I guess I hadn’t realized just how absurd things had got.  According to Gummer, El Bulli used to have 50 courses, and the French Laundry still does 40 plus, though I see their website currently offers just nine, with a few options, such as a choice between asparagus on the one hand, or pea porridge with black truffles on the other, although since the latter comes with a $100 supplement in addition to the basic price of $270 you might think that’s not all that much of a choice.

It always seems to me that the real, and obvious, problem with a tasting menu is that somewhere along the line you’re bound to find something you don’t like much.  Why not, you know, order three things you’re sure you’re going to like?

Worse still, I can never escape the feeling that tasting menus are done for the restaurant’s convenience, not mine.  When the customer has no choice, the kitchen knows exactly what they’re going to serve, and since these fancy restaurants are so always full, they know exactly how many covers they’re going to serve. Makes life easy.   I was going to say no fuss no muss, but I guess that’s not right.  No muss, despite a great deal of fuss.

And so I fantasized that I might develop my own secret restaurant.  Obviously there’d be a rigorous vetting process of potential diners; perhaps based on literary tastes and choice of footwear.  But if you were you’re lucky enough to snag a reservation at Chez Nicholson you’d be given the no choice tasting menu, which would consist of preciely one dish, the lard-fried potato chip sandwich.  Don’t like it?   Go and eat at Totoraku.  Oh that’s right, you can’t can you?

Saturday, March 30, 2013


Last Thursday I helped a man lose his virginity twice in one night.  The man was J. Michael Walker, all round top artist, and the two losses came more or less simultaneously.  That's him on the right, above.  He had never been to Musso and Frank, and he’d never drunk a martini:  a sheltered life indeed for an Angelino.

Anyway this was all quite easily corrected thanks to my favorite barman Ruben Rueda (again, above, on the right).  The best thing about the Musso martini is that you get a full martini glass accompanied by a miniature glass flask containing pretty much the same again; so it’s essentially two for one.

Ruben is clearly a large man but he wears it well thanks to the generously tailored Musso jackets, and of course having been there a long time  - well over 40 years - he’s met many of the great and the good, as well as the not so great and the positively bad.   These include Keith Richards (and you can argue among yourselves about which category he fits into).  I found this little gem on the Musso website.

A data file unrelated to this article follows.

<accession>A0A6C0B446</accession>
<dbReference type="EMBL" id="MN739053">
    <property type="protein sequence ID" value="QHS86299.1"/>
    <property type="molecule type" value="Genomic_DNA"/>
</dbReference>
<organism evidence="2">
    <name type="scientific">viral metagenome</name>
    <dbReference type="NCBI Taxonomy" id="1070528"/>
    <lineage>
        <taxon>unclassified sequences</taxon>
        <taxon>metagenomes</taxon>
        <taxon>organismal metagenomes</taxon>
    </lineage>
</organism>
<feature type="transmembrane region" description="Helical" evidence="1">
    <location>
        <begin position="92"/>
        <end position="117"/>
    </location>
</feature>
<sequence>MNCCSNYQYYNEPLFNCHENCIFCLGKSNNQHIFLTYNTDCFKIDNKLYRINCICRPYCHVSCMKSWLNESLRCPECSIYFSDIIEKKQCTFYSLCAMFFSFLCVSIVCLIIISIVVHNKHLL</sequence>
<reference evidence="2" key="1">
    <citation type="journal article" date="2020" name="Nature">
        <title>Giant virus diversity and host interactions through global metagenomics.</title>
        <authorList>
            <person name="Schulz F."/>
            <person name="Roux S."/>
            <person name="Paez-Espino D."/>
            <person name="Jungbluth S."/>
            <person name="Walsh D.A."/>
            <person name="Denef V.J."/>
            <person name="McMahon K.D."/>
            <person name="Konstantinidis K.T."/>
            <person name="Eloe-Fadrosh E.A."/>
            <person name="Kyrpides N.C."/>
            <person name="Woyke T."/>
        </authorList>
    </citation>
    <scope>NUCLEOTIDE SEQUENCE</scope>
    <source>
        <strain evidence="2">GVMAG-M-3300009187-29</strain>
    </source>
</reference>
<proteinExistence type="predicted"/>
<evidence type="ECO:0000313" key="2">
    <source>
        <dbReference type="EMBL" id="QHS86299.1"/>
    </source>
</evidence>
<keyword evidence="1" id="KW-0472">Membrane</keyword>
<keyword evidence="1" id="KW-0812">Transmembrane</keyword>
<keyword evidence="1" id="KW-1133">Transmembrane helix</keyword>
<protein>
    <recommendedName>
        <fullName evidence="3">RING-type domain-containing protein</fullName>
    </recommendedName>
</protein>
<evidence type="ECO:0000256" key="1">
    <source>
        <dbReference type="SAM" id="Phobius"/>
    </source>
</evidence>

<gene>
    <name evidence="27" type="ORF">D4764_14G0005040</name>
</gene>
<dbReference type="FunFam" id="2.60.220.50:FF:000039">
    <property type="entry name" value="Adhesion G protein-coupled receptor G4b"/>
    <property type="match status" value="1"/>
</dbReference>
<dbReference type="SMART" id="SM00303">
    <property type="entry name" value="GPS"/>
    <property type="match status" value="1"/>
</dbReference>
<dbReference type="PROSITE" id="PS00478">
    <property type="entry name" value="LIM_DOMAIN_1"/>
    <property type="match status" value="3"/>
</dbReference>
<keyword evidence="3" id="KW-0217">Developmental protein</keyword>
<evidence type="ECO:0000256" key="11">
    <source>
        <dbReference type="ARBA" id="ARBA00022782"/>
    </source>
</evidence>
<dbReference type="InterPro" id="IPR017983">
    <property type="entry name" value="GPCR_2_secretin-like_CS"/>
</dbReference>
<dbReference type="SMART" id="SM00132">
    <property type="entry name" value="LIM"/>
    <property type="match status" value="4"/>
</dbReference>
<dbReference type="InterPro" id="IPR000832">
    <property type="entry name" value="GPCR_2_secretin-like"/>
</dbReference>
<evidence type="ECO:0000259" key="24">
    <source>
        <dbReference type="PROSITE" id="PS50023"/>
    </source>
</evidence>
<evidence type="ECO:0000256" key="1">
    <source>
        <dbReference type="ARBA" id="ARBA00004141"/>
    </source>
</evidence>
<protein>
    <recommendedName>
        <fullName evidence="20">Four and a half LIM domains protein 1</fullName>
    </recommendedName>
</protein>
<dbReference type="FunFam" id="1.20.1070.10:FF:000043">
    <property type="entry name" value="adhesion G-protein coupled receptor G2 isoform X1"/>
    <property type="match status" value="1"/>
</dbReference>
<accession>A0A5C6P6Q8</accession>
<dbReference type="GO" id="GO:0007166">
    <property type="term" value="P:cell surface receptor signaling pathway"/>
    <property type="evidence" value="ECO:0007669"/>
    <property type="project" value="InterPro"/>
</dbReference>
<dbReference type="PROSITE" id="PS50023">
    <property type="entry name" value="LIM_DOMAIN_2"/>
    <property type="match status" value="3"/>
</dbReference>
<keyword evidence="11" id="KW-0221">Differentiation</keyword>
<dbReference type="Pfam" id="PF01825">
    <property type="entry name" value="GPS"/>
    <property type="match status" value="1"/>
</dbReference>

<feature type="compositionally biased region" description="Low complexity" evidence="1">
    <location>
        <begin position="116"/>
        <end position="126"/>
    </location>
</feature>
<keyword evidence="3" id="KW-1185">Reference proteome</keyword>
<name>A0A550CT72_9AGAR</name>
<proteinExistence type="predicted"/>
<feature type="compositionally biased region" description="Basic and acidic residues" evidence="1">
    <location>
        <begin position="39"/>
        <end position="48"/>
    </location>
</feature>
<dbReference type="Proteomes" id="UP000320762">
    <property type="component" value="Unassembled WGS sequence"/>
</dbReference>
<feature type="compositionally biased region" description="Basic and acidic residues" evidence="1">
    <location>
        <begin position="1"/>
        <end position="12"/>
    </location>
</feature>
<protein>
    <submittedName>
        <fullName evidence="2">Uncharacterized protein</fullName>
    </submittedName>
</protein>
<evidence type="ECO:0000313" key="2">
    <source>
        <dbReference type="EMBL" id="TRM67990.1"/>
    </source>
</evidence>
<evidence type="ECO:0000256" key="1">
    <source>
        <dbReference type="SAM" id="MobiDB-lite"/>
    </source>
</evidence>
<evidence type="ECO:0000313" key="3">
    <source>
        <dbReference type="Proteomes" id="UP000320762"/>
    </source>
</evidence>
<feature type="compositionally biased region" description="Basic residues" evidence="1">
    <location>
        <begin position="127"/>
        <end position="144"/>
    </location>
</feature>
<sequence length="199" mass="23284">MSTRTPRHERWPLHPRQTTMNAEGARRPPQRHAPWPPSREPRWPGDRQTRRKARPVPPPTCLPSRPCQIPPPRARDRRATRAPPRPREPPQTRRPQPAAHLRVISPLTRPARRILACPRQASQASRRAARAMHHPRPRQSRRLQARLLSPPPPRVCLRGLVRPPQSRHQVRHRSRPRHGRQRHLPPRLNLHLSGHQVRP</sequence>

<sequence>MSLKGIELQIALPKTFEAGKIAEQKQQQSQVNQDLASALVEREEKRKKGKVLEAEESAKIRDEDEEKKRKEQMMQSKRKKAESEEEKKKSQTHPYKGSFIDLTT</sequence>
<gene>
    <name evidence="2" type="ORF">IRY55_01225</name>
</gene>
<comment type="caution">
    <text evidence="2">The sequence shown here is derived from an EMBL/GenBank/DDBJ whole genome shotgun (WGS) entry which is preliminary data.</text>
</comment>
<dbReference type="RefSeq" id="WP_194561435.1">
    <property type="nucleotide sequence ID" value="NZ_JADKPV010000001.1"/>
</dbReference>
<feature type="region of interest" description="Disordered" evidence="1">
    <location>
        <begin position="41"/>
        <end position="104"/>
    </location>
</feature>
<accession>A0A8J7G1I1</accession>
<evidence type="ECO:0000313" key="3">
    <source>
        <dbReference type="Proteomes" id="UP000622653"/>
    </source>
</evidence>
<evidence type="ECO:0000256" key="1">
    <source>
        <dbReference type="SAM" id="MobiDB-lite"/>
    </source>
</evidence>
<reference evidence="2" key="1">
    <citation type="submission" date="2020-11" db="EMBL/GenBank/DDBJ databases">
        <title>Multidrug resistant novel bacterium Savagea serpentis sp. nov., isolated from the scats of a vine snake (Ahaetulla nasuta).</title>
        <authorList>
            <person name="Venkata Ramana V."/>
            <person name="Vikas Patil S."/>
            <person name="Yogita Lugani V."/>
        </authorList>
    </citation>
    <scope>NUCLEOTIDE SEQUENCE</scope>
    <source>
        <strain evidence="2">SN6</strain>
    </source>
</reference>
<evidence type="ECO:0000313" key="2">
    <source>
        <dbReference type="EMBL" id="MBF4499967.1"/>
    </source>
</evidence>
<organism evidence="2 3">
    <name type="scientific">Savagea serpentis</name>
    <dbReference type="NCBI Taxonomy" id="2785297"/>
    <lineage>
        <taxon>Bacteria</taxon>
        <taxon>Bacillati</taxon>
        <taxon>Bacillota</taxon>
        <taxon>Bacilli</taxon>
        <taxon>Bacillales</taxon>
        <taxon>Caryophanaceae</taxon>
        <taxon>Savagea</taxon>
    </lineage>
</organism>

Hey Keith, no need to be hurtful, is there?

Thursday, March 21, 2013


Here in the Psychogourmet Mansion we love a good menu.  We love a bad menu too, and sometimes it’s not so easy to tell the difference.  The other day the above menu got put into the letter box here, from a restaurant called India’s Oven, which is in fact some miles away, so delivery charges would definitely apply, but of course I was taken by the notion of a restaurant with Bollywood Atmosphere, or is that just in the private room?

I never like to mock people’s use of the English language on menus.  Which of us could go to Dehli and write a menu that the locals wouldn’t find completely absurd?  But on India’s Oven menu there are things wonderful as well as absurd, here in the naan section.

I’m guessing that most people may be a little bit suspicious of “Fluy bread” – as they would be with, say, Sinusy spinach. But who could resist the garlic naan “sparkled with fresh garlic and cilantro” and onion kulcha “naan stuffed with onions and sparkled cilantro.”  You know, I think from now on I want ALL my food to be sparkled.

I notice incidentally that the online menu doesn’t offer these sparkling choices, which is a shame.  

The restaurant’s website is here:

Friday, March 8, 2013


And here’s another small equine thing.  Elliott Erwitt, the great photographer, that's him above, American, though a Russian born in Paris, found himself aged 16, living in a house on Fountain Avenue, in Los Angeles.  He took over the lease after his father left town, and took in boarders at $6 a week.  This would be sometime in the 1940s.

One of the guys who lived there was Eugene Ostroff, who eventually became the curator of photography at the Smithsonian Institution.  He said in an interview, "Those were times when we were down to one meal a day. We knew somebody who owned a pet shop and he sold horsemeat. When we were able to get enough money together we'd buy some horse fillets, get a few bottles of wine and have a banquet."

I do hope that there’s currently some emancipated 16 year old out there, living independently, with the lease on a house, and with access to horsemeat and wine, but you know, somehow I doubt it.